Sunday, 14 June 2015

Newark, Nottinghamshire

Newark is a long-time favourite destination of mine from back in the day when rail fares were still reasonably affordable, and the time needed for a leisurely afternoon of drinking around its pubs seemed much easier to come by. Perhaps its the fact that Newark was once an important brewing town, but it's always seemed to me to have slightly more than its fair share of pubs. Needless to say, a few of these have been lost in the intervening years, but there's still a very good choice of pubs in the town, many of which are now tapping enthusiastically into the current vogue for all things beer and cider.

The modernised Organ Grinder (formerly the
Horse & Gears) has reintroduced a Darts Board
Perhaps inevitably, this rush to embrace the Craft & Cask trend has had an impact on some of the more traditional aspects of the towns pubs. On a recent visit I witnessed work in progress to convert a skittle alley to more profitable beer garden use, and multiple rooms continue to be knocked through, quirky or bland modern decor preferred to the genuine heritage which has served pubs so well for generations.

So Newark is undoubtedly a better destination for the beer drinker than it's ever been, but its pubs are changing at a rapid pace, and the kind of traditional community locals I love are giving way to a more upmarket, 'premium' offering.

Of course an open and thriving modernised pub is infinitely superior to a struggling or closed traditional boozer. It must also be said that a good deal of the change that Newarks pubs are undergoing has left room for locals to help shape the direction of 'their' pubs, and for the traditions of game play for example to either remain or be reintroduced should there be a demand. This is particularly important given that one of the three traditional pub games which are local to the area, Table Skittles, has already ceased as a league game, and the two which do remain are being pushed ever further out of town with every refurbishment.

Spring House

Long Alley Skittles is a case in point. Played throughout the East Midlands, the Newark & District Long Alley Skittles League is probably the most far-flung easterly outpost of the game, but alleys within the town are not as common as they once were. Maybe as many as half a dozen pub alleys are still in use, with the south of town being best represented.

A short walk out of the centre along Mill Gate takes you past the Watermill pub, and on the very edge of town the Spring House. I remember stopping in at this pub some 20 years ago on the way to Lincoln, though I can't honestly recall much about the place other than it (possibly?) served Mansfield Brewery beer. Back then it would certainly have had a league standard Skittles Table (Devil Amongst The Tailors) somewhere on the premises, a game which was played in a local league until quite recently. In fact the trophies from the final year of play are still held at the Spring House (above), and the table itself is still at the pub, though sadly no longer set up for play.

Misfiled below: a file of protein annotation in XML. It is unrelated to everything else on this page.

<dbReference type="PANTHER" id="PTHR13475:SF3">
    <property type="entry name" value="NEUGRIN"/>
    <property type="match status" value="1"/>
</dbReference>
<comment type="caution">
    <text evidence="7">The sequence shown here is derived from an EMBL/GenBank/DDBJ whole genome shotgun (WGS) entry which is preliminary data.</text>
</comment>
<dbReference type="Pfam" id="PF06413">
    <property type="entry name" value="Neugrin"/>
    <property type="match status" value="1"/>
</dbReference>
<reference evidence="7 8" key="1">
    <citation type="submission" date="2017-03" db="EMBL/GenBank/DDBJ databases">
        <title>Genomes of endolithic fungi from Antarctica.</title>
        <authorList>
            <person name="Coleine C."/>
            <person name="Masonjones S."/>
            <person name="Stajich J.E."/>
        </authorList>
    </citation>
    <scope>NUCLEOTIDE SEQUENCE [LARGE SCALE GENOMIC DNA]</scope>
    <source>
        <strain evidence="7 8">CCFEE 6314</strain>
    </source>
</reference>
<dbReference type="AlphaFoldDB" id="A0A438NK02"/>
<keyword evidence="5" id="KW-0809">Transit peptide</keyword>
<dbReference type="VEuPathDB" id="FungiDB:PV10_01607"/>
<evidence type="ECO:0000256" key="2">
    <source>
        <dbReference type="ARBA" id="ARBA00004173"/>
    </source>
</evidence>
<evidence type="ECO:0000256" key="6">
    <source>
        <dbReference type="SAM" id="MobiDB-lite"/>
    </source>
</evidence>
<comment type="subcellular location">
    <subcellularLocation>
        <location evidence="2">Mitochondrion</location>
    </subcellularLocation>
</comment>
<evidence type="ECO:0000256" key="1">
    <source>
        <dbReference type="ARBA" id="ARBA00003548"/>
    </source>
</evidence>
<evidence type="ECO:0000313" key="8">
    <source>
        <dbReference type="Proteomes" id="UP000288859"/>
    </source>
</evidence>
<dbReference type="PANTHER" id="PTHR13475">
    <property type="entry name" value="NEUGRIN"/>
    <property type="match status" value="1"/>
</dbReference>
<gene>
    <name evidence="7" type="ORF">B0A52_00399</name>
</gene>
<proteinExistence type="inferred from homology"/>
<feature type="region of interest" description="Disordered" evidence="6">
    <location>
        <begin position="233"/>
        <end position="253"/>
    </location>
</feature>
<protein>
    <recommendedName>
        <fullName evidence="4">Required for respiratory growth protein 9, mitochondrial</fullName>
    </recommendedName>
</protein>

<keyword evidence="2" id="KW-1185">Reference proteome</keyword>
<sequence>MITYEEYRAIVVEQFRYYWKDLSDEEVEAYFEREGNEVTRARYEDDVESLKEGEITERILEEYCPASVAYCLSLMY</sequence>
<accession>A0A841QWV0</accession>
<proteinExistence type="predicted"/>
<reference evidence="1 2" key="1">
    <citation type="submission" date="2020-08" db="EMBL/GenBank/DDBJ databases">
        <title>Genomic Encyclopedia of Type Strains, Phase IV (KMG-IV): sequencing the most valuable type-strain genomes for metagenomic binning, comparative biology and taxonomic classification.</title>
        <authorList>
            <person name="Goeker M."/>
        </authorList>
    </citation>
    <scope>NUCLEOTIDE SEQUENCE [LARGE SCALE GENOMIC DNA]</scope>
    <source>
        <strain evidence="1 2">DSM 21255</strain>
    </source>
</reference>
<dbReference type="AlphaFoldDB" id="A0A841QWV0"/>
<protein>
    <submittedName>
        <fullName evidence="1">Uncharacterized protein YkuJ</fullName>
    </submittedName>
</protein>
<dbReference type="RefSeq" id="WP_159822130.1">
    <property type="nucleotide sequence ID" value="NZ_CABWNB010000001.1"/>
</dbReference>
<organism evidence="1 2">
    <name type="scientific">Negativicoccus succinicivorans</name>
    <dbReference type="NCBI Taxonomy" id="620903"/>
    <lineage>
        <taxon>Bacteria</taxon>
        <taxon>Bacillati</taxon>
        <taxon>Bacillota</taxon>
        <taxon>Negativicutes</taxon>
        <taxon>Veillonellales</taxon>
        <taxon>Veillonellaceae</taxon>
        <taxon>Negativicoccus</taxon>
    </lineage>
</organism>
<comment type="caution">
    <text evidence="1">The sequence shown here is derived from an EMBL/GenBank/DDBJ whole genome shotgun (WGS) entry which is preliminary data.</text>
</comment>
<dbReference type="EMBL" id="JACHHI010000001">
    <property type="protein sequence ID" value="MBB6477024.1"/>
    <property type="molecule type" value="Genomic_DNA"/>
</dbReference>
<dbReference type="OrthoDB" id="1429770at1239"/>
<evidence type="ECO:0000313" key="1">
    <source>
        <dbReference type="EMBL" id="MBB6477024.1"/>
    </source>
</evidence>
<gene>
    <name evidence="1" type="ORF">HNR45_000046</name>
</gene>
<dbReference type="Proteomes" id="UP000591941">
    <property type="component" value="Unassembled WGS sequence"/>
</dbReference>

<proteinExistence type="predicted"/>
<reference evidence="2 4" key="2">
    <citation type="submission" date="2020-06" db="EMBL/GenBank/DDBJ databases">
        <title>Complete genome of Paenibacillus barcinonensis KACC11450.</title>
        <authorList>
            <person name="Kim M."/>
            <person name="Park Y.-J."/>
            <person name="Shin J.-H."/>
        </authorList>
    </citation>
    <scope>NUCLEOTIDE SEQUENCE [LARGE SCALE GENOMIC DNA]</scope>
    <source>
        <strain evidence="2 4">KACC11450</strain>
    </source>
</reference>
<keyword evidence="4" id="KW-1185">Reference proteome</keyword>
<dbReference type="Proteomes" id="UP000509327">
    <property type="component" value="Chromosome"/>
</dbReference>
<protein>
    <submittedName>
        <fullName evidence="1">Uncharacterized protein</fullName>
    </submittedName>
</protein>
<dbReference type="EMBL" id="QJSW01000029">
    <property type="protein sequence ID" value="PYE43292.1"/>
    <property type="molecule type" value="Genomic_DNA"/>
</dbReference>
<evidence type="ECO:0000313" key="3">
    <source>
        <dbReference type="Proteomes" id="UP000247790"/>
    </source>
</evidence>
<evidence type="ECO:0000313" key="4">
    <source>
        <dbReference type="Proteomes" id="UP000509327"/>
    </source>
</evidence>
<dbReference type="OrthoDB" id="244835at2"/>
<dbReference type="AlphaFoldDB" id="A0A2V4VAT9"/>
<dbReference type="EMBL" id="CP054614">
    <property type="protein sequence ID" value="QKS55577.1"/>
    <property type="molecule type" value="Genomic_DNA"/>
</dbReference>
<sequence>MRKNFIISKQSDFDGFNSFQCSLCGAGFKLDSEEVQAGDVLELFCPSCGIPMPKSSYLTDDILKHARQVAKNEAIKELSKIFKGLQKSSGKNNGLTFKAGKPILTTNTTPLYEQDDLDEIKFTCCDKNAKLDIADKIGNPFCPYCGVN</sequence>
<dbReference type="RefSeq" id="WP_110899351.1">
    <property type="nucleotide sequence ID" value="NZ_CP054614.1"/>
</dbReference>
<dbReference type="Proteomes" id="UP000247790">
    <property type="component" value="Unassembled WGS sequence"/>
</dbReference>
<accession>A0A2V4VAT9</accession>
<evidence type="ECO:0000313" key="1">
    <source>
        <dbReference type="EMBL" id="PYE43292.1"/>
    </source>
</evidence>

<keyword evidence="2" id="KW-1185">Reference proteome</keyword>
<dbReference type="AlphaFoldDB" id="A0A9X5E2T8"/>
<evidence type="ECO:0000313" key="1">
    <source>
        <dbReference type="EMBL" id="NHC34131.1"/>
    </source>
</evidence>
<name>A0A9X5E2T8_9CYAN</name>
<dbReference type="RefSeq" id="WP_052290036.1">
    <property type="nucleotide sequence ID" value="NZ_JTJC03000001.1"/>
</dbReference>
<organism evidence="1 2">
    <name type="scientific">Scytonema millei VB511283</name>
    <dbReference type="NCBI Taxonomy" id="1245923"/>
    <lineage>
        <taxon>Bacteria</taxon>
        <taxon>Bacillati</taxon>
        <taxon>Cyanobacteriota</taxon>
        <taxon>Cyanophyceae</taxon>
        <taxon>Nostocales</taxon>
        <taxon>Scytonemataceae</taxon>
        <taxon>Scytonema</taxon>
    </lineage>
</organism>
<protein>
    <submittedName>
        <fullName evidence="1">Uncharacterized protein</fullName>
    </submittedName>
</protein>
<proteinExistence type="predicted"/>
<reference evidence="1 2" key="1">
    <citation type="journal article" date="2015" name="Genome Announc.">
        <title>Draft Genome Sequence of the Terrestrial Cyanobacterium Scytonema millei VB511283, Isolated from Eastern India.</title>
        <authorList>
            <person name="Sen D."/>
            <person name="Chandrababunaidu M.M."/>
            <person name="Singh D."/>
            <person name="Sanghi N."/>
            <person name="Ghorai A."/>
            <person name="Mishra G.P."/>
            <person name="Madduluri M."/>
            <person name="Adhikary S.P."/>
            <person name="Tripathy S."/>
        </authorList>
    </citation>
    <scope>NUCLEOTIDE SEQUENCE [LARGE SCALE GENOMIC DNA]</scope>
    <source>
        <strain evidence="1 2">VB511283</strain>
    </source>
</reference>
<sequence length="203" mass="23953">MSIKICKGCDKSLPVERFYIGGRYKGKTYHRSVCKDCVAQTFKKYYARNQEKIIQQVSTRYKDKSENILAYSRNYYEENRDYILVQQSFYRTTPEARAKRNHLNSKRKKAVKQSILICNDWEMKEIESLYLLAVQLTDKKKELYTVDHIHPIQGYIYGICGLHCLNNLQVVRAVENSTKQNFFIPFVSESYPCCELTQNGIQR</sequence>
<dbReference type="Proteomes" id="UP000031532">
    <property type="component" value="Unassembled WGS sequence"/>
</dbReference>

What is set up for play though is the Long Alley. It's no surprise that I don't recall this from my previous visit, the alley being located in an enclosed yard at the back of the pub, and far too short for play without opening a set of gates to the car park. As you can see, it's an outdoor alley, and play continues comes rain or shine, the surface having a tendency to hold a bit of water following a downpour. Perhaps that's why the 'Spring House Lads' now play out of the Malt Shovel on the other side of town, equipped as it is with a cosy indoor alley. Note the curved shape of the pins, and three large wooden balls, a feature of all Long Alley play in the Nottinghamshire (and Derbyshire) area. So too is the tin sheet positioned in front of the 'frame' which has to be cleared for a throw to score.

The Watermill

The Watermill plays host to the (locally) famous Flintstones Skittles Team, one of the few Long Alley teams in the Midlands to have any kind of online presence. The skittle alley is located outdoors to the rear of the pub, but covered against the worst of the English weather. The pub itself retains a fairly traditional multi-room layout, including a rear bar with a Skittles Table, and a second Darts throw on which the licensee had kindly set up the pubs Lincoln or Doubles Dart Board (below) for my visit.

Doubles Darts is one of the many regional variants of our most common traditional pub game, and is usually played in addition to, and not instead of the standard trebles board. This style of Doubles Board is local to the Lincolnshire area, though it only differs from the almost identical Yorkshire Doubles Board in its lack of green, red, and white colouring. Mens and Ladies Doubles Darts are played locally in the Newark & District Doubles Darts League.

The rear bar area with Doubles Dart Board set up. The pubs Skittles Table can be seen propped up against the wall, and is available for play on request.

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